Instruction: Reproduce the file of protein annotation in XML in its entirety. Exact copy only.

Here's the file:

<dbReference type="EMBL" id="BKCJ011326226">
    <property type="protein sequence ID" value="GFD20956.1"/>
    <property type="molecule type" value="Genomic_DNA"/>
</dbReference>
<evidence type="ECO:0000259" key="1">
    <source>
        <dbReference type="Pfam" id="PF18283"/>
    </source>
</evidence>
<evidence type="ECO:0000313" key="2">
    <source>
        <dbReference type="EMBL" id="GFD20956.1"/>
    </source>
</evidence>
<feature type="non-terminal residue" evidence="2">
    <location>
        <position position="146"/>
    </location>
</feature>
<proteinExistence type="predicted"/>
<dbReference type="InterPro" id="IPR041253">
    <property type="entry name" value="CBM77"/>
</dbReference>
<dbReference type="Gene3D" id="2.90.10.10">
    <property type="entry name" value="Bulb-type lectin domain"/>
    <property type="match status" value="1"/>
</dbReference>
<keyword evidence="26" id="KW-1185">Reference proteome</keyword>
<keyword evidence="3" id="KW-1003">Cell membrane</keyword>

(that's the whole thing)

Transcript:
<dbReference type="EMBL" id="BKCJ011326226">
    <property type="protein sequence ID" value="GFD20956.1"/>
    <property type="molecule type" value="Genomic_DNA"/>
</dbReference>
<evidence type="ECO:0000259" key="1">
    <source>
        <dbReference type="Pfam" id="PF18283"/>
    </source>
</evidence>
<evidence type="ECO:0000313" key="2">
    <source>
        <dbReference type="EMBL" id="GFD20956.1"/>
    </source>
</evidence>
<feature type="non-terminal residue" evidence="2">
    <location>
        <position position="146"/>
    </location>
</feature>
<proteinExistence type="predicted"/>
<dbReference type="InterPro" id="IPR041253">
    <property type="entry name" value="CBM77"/>
</dbReference>
<dbReference type="Gene3D" id="2.90.10.10">
    <property type="entry name" value="Bulb-type lectin domain"/>
    <property type="match status" value="1"/>
</dbReference>
<keyword evidence="26" id="KW-1185">Reference proteome</keyword>
<keyword evidence="3" id="KW-1003">Cell membrane</keyword>